In 2012, Korean born Southern Baptist missionary Kenneth Bae was arrested by North Korea for attempting to overthrow the government, and sentenced to fifteen years of hard labor. Bae’s “crime” was that he prayed and taught North Koreans to pray. He worked ten hours a day, six days a week in the labor camp, doing farm labor, carrying rock and shoveling coal. After a time, Bae’s health began to fail. He was finally pardoned by North Korean leader Kim Jong Un after more than two years in prison.
Perhaps the most striking aspect of Bae’s case is that he recalled in an interview, “They said, ‘You attempted to overthrow the government through prayer and worship’ and they really took prayer as a weapon against them.” They thought he had come to pray for the demise of North Korea, “so that we come crumbling down.” After a year in prison, Bae began talking to his captors about life in America. In turn, they began coming to him with marriage and parenting problems. He said, “I was just there to love the people, let people know that God cares about
The North Korean government is right about one thing: Prayer is powerful. Paul told the Ephesians to “Pray in the Spirit at all times in every prayer and supplication.” (6:18a NRSV). That passage is the conclusion of Paul’s description of “the whole armor of God” (vs. 11-17). In it, he says “For our struggle is not against enemies of blood and flesh, but against the rulers, against the authorities, against the cosmic powers of this present darkness, against the spiritual forces of evil in the heavenly places.” (vs. 12 NRSV). We aren’t fighting a physical battle and we can’t use physical weapons.
When Paul and Silas were in jail in Philippi, “About midnight Paul and Silas were praying and singing hymns to God, and the prisoners were listening to them.” (Acts 16:25 NRSV). Their prayers and their response to their circumstances—being in jail on trumped up charges—made an impression on the other prisoners. And on their jailer (vs. 29-34).
James wrote that “The prayer of the righteous is powerful and effective.” (Jas. 5:16b NRSV). He went on to tell the story of Elijah: “Elijah was a human being like us, and he prayed fervently that it might not rain, and for three years and six months it did not rain on the earth. Then he prayed again, and the heaven gave rain and the earth yielded its harvest.” (Jas. 5:17-18 NRSV). You can find Elijah’s story in 1 Kings 17-18. But prayer isn’t just for prophets, it’s for all believers. The late Corrie ten Boom wrote, “A man is powerful on his knees.”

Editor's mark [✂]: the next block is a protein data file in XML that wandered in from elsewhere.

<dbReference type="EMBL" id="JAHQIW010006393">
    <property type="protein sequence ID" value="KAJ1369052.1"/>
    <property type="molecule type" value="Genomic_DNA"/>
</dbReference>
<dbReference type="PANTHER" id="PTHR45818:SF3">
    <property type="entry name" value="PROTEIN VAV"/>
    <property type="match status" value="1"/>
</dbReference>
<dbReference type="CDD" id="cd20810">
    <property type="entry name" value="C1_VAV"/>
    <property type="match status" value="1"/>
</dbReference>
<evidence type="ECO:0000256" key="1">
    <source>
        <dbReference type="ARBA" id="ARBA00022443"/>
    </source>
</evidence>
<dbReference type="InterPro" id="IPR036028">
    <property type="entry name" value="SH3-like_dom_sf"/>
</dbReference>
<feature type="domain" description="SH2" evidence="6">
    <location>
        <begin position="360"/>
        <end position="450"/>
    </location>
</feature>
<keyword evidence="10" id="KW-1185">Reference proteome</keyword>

Paul wrote to the Thessalonians, “pray without ceasing,” (1 Thes. 5:17 NRSV). We’re to pray in the same way that we breathe—constantly. Life for Christians should be a constant attitude of prayer. It opens doors (Matt. 7:7), moves mountains (Matt. 17:20), drives out evil (Mark 9:29), raises the dead (Acts 9:40), cures illness (Jas. 5:15-16), and more. Paul also wrote to the Christians in Corinth, “we do not wage war according to human standards; for the weapons of our warfare are not merely human, but they have divine power to destroy strongholds.” (2 Cor. 10:3b-4a NRSV). Throughout the centuries, men and women of faith have accomplished great things through the power of prayer. We stand at the end of a long line of spiritual warriors. Our prayers can accomplish great things—“destroy strongholds”—perhaps even defeat countries and regimes.
If we use the weapon of prayer instead of harsh words, we can make a positive impression on those around us. Solomon wrote, “A soft answer turns away wrath, but a harsh word stirs up anger.” (Prov. 15:1 NRSV). A soft answer—or a soft prayer—can have more power than any other response we might be tempted to make.
“Now I know that the Lord will help his anointed; he will answer him from his holy heaven with mighty victories by his right hand.
Some take pride in chariots, and some in horses, but our pride is in the name of the Lord our God.
They will collapse and fall, but we shall rise and stand upright.
Give victory to the king, O Lord; answer us when we call.” (Psa. 20:6-9 NRSV.)